The word from on high came only a couple of weeks before the Christmas break. Beginning the first day of spring semester, 2019: zero tolerance for cellphones in the classroom. I considered the email, controlled my hyperventilating, and thought to myself, surely they jest! Surely, they understand the dangers of placing oneself between a teenager and their lifeline to all things important. This must be a hoax! I inquired as to the email’s veracity. A hoax it was not.
I upgraded my life insurance and prepared, not sure what would come of me in the new year.
I slept not a wink those two weeks. I tossed. I turned. I comforted myself with carbohydrates; anything dull my anxiety. Nothing seemed to help. Almost five years in the trenches, I knew what I faced in early January.
The day came. I entered the classroom a little earlier than usual. I placed my laminated “technology not allowed” placard on my white board. I said a small prayer. I made the sign of the cross. I repeated the former and latter several times, trusting the Good Lord would not abandon me to the abyss.
Then they came. My students came into my class. They walked into the door and to their desks. I looked upon them for prohibited apparatus. I saw none. I thought, how could this be? Are these not the same young people who finished their lessons early so they could get on their phones? Were these not the very same students who about ten minutes into class asked for the bathroom pass and made sure they took their phone with them to the potty? These were my kids. But no electronic appendages extended from their hands. I gave praise. I pocketed my Prozac. Perhaps this ordeal would not be the end of me.
Once seated, I stated the new policy to my charges. Phones would be confiscated by the dean or principal and kept for the whole day. Students registered some complaint but no major resistance movement surfaced. I suggested that had they not been on their phones when we studied major resistance movements then perhaps they would know how to launch one of their own and agitate for a change in the new policy. I hoped that particular insight didn’t make it to the school district. I continue to hope so.
I knew my teaching would need to adjust if I was going to fill the gap that the cellphone moratorium left. Typically, until that fateful day, my students entered the room, phone in hand, and miraculously found their seats without benefit of the eyesight that they dedicated to the small bluish, moving screens in front of them. They remained entranced during roll call. When done, I would stand and say, “Okay, cellphones away please.” But, alas, my words fell on deaf ears, especially if the ears were stuffed with micro speakers and a musical genre I understand not.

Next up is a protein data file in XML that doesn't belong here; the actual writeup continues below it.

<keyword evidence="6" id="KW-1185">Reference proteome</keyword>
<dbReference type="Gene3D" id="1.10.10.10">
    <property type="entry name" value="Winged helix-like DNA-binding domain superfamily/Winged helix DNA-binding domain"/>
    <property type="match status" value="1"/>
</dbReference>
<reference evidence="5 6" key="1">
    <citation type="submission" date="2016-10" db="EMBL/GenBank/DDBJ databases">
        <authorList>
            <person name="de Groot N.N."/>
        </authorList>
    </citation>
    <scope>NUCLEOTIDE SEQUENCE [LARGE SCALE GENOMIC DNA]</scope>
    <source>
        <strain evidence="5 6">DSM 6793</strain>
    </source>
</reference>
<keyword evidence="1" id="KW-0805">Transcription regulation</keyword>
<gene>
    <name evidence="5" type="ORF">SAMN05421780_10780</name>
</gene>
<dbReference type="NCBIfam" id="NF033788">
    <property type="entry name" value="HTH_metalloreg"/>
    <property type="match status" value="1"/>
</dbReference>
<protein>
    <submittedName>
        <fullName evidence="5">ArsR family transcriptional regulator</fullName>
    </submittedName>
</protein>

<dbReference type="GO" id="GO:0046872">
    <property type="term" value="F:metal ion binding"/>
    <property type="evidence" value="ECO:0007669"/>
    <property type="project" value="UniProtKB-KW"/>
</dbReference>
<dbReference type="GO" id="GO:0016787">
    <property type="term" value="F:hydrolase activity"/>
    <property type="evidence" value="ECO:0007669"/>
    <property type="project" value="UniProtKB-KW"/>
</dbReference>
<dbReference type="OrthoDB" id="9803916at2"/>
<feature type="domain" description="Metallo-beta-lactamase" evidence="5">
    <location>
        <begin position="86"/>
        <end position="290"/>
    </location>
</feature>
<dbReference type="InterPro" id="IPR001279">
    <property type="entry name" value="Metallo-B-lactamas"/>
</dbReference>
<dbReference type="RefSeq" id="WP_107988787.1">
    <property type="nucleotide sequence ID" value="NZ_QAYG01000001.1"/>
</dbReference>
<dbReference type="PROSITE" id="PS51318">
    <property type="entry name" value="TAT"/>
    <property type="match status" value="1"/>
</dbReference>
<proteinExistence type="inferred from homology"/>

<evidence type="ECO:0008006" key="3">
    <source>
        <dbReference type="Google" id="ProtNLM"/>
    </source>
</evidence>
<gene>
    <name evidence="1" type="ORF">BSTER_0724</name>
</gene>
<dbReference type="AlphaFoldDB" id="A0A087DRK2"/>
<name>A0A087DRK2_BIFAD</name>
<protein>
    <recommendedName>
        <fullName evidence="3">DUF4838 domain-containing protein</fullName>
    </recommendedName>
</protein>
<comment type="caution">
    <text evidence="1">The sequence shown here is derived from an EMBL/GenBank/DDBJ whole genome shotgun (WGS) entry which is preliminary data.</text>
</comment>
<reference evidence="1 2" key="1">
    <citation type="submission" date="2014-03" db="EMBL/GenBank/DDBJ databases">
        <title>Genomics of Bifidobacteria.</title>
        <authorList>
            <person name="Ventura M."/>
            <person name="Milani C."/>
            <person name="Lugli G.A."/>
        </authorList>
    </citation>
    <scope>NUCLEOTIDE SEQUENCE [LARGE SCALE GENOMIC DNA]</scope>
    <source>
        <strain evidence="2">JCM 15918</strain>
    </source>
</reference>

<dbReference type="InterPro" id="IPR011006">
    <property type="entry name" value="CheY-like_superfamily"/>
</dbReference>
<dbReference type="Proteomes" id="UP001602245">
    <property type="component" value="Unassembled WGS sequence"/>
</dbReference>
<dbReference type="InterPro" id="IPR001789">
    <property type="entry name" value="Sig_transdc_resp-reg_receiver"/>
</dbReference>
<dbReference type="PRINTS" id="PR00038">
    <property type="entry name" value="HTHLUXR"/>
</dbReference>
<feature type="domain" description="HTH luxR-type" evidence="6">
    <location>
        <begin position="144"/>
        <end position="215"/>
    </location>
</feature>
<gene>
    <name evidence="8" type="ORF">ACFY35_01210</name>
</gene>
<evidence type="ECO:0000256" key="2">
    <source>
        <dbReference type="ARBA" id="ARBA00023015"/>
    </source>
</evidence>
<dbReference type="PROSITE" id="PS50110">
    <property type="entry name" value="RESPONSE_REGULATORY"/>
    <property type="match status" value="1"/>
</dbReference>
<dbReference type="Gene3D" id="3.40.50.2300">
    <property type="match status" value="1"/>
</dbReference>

At times, a few glances found me, as if to say, ‘Mister, you’re going to disconnect me with topics like religious syncretism in Latin America and Robert E. Lee’s surrender at Appomattox? I think not, Mr. P.’
Nature abhors a vacuum. Adolescents with nothing to do can topple governments and middle-aged white men like me. Inspiration found me. I would begin the hour with WOTD (word of the day) and follow that with SOTD (slide of the day). Some call that bell work, but I call it combat survival. Guess what. It worked! My students began to use the dictionary! I rejoiced. I made a Facebook appeal for more Webster Collegiate editions. People responded with generosity! The Word became a new, shiny dictionary and dwelt among my charges. My students responded to the slides. My principal liked my pedagogy. I felt like a real teacher! Sure, some of kids said, “Mister, we can do this faster on our phones.” No! I said it again, No!. The dictionary is your friend, it will take you on an adventure. Words are power. Vocabulary is life. A cellphone only gives you one definition at a time. Saint Webster gives you a lifetime of them!
They didn’t quite get my enthusiasm, but they cooperated, and for that I awarded them Polley Points. Then, more miracle, more goodness! When the lesson ended early, the moratorium still in place, some students began to do their work in other classes. A few began to read! I embellish not. They read without my prompting. My eyes blurred with tears of joy; satisfied, confident, unharmed.
It’s not been perfect. Confiscations happen. Grumpiness and other unpleasantness have manifested themselves. Vulgar, but common parlance has surfaced at the time of confiscation. But nothing insurmountable have I faced. We have survived the Great Cellphone Moratorium thus far. Reach high, Bisbee High Pumas. Strength. Honor. Multi-syllabic merriment forever.